Sepp Blatter, FIFA’s ex-president, told media on Tuesday he was rather “astonished” by the sacking of the body’s deputy general secretary Markus Kattner over millions of dollars of bonuses he awarded himself.
FIFA dismissed Kattner on Monday on charges that he paid himself secret bonuses worth millions of dollars under a contract whose terms were kept secret from FIFA’s audit committees.
“I have never met a more honest man than Markus Kattner,” said Blatter, who is himself under investigation by Swiss prosecutors and is serving a six-year ban imposed by FIFA over ethics violations.
Kattner’s firing “was for me an huge surprise…I don’t know the reasons for his dismissal, but if there was any guy at FIFA who did his job in an exceptional manner, it was definitely Mr. Kattner,” Blatter added, describing himself as “astonished” by the decision.
Kattner, a 45-year-old German-Swiss national, had been acting general secretary after previous general secretary Jerome Valcke was also dismissed for irregularities.
World football’s governing body — now led by Gianni Infantino who has vowed to cut out the rot that spread during the Blatter era — said an internal investigation uncovered evidence that Kattner had breached his fiduciary responsibilities in connection with his contract.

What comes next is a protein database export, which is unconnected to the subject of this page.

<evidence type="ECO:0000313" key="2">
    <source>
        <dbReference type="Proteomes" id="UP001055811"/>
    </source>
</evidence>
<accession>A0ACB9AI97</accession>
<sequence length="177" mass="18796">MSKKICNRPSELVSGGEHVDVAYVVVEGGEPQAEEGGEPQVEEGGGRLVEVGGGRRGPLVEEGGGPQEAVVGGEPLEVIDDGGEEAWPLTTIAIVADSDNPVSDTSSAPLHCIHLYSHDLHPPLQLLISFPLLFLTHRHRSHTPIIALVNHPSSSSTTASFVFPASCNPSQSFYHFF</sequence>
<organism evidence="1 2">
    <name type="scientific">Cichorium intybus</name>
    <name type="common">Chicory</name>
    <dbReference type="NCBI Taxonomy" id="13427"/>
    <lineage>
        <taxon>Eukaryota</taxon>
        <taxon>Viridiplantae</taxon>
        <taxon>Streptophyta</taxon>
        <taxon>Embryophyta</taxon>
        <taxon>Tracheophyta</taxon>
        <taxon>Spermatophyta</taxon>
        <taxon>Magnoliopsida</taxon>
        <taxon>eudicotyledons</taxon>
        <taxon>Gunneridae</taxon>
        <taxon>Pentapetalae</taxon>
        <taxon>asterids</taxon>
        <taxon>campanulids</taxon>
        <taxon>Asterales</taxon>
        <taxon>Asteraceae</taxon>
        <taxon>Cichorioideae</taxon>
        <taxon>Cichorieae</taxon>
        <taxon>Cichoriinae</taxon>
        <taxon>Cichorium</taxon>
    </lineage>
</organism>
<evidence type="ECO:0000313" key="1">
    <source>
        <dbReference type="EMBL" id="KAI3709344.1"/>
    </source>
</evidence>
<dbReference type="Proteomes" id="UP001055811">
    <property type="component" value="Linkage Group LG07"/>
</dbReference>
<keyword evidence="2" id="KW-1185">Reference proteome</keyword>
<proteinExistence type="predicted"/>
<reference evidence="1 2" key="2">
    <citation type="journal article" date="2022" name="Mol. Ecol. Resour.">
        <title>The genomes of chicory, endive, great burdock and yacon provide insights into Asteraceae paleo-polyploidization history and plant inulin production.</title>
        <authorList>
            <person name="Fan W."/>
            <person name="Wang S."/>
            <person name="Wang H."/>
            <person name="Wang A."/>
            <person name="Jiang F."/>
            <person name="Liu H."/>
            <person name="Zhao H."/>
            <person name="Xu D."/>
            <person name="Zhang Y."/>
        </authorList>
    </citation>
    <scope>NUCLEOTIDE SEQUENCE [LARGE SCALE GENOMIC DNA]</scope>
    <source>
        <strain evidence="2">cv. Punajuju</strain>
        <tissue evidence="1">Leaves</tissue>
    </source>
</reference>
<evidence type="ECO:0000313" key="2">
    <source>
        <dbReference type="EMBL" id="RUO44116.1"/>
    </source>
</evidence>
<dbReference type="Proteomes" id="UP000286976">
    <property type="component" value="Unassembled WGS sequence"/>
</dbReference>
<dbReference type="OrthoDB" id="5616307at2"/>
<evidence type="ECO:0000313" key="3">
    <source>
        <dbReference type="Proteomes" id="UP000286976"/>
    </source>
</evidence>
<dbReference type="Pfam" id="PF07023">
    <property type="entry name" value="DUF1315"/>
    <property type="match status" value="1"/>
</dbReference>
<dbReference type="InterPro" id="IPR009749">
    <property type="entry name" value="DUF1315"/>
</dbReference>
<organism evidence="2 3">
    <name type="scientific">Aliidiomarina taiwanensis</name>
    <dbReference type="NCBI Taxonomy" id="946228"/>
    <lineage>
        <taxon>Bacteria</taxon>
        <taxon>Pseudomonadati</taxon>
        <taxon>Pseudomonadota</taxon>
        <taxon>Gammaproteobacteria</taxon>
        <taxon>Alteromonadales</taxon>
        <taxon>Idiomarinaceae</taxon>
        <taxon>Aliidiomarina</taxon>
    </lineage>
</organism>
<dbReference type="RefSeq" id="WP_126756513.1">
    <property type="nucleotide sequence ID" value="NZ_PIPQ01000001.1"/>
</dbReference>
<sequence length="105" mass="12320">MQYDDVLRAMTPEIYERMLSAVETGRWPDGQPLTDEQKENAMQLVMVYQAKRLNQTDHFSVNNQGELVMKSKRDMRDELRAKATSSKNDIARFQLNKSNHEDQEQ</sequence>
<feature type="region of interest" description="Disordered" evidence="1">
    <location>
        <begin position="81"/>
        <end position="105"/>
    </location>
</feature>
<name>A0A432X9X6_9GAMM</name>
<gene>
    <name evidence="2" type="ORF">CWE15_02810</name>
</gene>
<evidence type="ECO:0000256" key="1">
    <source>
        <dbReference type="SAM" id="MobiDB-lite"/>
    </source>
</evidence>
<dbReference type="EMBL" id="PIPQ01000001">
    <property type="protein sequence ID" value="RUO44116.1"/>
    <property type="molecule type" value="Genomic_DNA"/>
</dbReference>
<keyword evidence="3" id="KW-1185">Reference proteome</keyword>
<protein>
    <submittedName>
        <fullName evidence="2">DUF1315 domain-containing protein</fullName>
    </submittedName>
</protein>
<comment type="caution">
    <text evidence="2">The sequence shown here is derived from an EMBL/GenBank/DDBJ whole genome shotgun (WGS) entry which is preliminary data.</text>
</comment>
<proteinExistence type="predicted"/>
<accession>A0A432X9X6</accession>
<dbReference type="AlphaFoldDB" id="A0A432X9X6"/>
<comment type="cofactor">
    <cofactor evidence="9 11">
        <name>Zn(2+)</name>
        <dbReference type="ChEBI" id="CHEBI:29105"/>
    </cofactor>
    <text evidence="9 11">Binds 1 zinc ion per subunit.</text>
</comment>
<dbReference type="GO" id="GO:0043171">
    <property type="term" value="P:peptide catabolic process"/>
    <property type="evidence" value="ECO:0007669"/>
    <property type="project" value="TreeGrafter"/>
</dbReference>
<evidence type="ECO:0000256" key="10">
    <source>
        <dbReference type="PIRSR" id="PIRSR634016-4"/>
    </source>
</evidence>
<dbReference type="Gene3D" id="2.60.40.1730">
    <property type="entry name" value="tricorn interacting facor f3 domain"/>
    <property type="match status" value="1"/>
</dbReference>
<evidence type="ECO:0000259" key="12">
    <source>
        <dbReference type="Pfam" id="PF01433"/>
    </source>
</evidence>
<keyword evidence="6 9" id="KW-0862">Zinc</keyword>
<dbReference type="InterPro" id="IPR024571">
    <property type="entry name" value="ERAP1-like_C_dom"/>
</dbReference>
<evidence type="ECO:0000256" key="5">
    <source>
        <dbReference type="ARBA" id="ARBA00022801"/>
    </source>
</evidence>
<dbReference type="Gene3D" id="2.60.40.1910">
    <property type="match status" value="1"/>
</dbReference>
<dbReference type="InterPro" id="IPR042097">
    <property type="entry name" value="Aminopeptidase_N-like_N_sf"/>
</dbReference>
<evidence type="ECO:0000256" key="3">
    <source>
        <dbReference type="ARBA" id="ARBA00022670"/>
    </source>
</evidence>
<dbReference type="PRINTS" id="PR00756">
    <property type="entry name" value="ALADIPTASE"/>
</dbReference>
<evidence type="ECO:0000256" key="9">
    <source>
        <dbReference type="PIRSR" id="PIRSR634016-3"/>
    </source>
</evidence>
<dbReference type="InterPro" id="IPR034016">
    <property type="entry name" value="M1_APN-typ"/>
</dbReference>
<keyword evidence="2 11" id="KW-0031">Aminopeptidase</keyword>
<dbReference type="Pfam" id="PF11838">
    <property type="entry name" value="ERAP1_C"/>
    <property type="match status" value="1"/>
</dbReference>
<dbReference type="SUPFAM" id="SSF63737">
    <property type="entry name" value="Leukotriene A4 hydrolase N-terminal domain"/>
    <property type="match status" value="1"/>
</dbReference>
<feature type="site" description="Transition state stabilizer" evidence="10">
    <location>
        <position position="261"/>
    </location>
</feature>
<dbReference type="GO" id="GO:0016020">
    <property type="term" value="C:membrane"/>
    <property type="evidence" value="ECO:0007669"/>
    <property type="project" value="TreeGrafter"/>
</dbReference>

That investigation covered the period from 2008 to 2014, when Blatter was president.
Blatter told media that both he and Valcke “had the authority to decide on bonuses and it was all done in conformity with the rules”, an apparent admission that he was aware of the details of Kattner’s contract and bonuses.
A source familiar with FIFA’s internal investigation of Kattner who was not authorised to speak publicly told media that Blatter and Valcke were both fully aware of Kattner’s actions.
Valcke is also under criminal investigation in Switzerland.
Kattner’s sacking was a further reminder that turning the page on the Blatter era could prove a long and arduous process.
Infantino only this month named Senegalese Fatma Samoura as its new general secretary. Samoura is the body’s first woman secretary general and FIFA also wanted her United Nations background to give a sign of football’s new direction.